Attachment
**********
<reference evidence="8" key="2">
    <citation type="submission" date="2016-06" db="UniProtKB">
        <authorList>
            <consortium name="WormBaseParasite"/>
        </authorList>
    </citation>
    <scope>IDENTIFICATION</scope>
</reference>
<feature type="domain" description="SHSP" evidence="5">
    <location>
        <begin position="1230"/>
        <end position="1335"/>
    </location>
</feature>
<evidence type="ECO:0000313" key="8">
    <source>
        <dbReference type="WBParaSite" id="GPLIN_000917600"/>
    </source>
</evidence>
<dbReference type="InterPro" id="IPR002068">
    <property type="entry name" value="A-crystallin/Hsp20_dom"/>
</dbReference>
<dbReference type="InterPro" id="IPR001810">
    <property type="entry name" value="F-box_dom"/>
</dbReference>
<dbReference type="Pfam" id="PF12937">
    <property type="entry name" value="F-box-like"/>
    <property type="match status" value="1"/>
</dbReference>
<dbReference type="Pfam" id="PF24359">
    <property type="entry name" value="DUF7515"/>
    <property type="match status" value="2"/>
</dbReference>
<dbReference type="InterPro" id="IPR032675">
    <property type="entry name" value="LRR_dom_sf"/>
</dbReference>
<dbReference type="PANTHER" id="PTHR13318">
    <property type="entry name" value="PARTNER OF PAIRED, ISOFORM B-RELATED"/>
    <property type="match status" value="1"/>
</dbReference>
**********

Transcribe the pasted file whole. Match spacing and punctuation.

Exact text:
<reference evidence="8" key="2">
    <citation type="submission" date="2016-06" db="UniProtKB">
        <authorList>
            <consortium name="WormBaseParasite"/>
        </authorList>
    </citation>
    <scope>IDENTIFICATION</scope>
</reference>
<feature type="domain" description="SHSP" evidence="5">
    <location>
        <begin position="1230"/>
        <end position="1335"/>
    </location>
</feature>
<evidence type="ECO:0000313" key="8">
    <source>
        <dbReference type="WBParaSite" id="GPLIN_000917600"/>
    </source>
</evidence>
<dbReference type="InterPro" id="IPR002068">
    <property type="entry name" value="A-crystallin/Hsp20_dom"/>
</dbReference>
<dbReference type="InterPro" id="IPR001810">
    <property type="entry name" value="F-box_dom"/>
</dbReference>
<dbReference type="Pfam" id="PF12937">
    <property type="entry name" value="F-box-like"/>
    <property type="match status" value="1"/>
</dbReference>
<dbReference type="Pfam" id="PF24359">
    <property type="entry name" value="DUF7515"/>
    <property type="match status" value="2"/>
</dbReference>
<dbReference type="InterPro" id="IPR032675">
    <property type="entry name" value="LRR_dom_sf"/>
</dbReference>
<dbReference type="PANTHER" id="PTHR13318">
    <property type="entry name" value="PARTNER OF PAIRED, ISOFORM B-RELATED"/>
    <property type="match status" value="1"/>
</dbReference>